After this brief introduction to the game’s basic mechanics (and I mean basic mechanics, expect to blindly fumble your way through lots more things later on), you are given a package and told to deliver it to a man in the city of Balmora. Yep, that’s it. That is how the main quest starts, one which you are perfectly able and often encouraged to ignore. What Morrowind does right, compared to other games, is that it doesn’t hold your hand; you have to put in the effort. To deliver the package to Balmora you will first have to read the directions given to you, and then choose to take the long road there and risk death due to wildlife or use all your gold on a fast travel service there. All the quests are like this, you are given text instructions that are vague enough so that you have to do a little thinking. Instructions like ‘East of that funny looking rock, then north for a bit until you see the naked Nord’ are common place. This isn’t frustrating by any stretch of the imagination; it is rewarding and gives the world incredible depth as you’ll spend so much time simply exploring it getting to where you have to go.
This depth and complexity is evident in every facet of the game. The combat for example, is less visceral and bloody and more based upon die rolls and the three same animations. Sure, it isn’t as satisfying, but by it does ensure that this game remains an RPG. There’s no holding back here, if you equip an axe and expect to start killing enemies with it then you’ll have to make sure of a number of things. Firstly, that your axe wielding skill is high enough to allow you to hit anything in the first place and secondly that you won’t be better of with a long sword because of your race’s predetermined racial bonuses. This leads to scenarios in which new players find themselves fresh off the prison boat and decide to wade straight into the swampy undergrowth from the get go, failing to kill mud crabs with a fire spell because their character is a big brawny Orc who is only good at using blunt weapons and grunting. This, in my opinion, is all welcome. It is an RPG game, so if you expect different why not play a hack and slash?
That guy looks seriously angry.
Combat isn’t the only gameplay mechanic you’ll be using; there are several ways of interacting with things in the world. First of all there is a complex magic system whereby players can create their own spells by first buying different effects. For example, you could buy a fire and a shock based spells plus a stunning spell, then combine the effects together for some truly epic magic. This system is rewarding and allows plenty of experimentation with a large possibility of outcomes. Of course, you’ll have to make sure that you don’t create a spell well out of your league first. There is also alchemy, which falls under the magic specialisation. This allows you to combine ingredients and plants that you find whilst adventuring and make potions of varying effects. You could make your own health potions instead of buying them, or more complex ones which boost certain stats. But don’t think this will be easier than buying them outright from a shop, as with everything else in Morrowind, if your alchemy skill is low, your potions will be of less quality and subsequently be worth less and give you less of a boost. But with practise, this skill could be raised to allow you to become a master potion-brewer; you could then sell your creations to shops for a tidy profit.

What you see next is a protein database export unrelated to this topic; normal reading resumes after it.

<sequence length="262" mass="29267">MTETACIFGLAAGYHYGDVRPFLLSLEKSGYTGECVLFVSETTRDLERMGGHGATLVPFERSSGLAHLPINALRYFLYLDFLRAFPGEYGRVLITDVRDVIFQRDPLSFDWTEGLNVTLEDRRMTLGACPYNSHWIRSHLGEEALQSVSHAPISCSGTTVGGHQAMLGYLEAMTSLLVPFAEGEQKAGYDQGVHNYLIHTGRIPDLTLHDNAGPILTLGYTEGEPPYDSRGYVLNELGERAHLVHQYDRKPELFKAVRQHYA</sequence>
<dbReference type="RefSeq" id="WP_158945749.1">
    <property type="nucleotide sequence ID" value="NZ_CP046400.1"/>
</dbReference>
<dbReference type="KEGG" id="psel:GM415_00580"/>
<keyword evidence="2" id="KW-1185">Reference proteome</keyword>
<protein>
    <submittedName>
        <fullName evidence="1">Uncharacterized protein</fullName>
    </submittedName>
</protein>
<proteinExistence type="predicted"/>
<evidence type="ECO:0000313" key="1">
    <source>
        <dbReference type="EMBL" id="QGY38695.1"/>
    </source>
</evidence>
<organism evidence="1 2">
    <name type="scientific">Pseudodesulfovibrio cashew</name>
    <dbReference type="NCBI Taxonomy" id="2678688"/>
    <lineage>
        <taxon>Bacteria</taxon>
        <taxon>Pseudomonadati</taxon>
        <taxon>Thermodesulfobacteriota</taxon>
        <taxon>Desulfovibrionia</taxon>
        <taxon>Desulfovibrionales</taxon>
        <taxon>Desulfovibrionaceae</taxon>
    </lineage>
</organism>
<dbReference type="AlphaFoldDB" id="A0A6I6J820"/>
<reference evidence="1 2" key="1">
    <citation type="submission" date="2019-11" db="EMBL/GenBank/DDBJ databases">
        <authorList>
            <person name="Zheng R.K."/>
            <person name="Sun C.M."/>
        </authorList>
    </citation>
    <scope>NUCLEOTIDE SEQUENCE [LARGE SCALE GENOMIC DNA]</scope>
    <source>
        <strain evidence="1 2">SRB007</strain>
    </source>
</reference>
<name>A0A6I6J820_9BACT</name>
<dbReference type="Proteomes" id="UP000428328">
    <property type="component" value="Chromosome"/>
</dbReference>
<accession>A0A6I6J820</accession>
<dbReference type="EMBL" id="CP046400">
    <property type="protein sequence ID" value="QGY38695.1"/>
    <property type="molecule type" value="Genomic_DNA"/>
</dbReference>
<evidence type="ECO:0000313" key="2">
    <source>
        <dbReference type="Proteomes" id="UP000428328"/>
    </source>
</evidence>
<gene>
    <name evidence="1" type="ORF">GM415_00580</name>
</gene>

- Content in abundance: Content, content and more content. So much to do, so little time.
- Great world and story: A deep and varied world full of intrigue with a captivating story.
- Fun mechanics: Combat, spell crafting and simply exploring the world is fun.
- Loot galore: A huge number of weapons, armour and other items are available, good luck collecting them all.
- Choice and freedom: Astounding player freedom, do what you want, where you want.
- Quest tracking difficulties: The journal is horrible in the base game, you’ll be better off writing down the quests you receive yourself.
- A tad buggy: A few bugs here and there as well as some crashes mar the experience somewhat, but quick save saves the day here.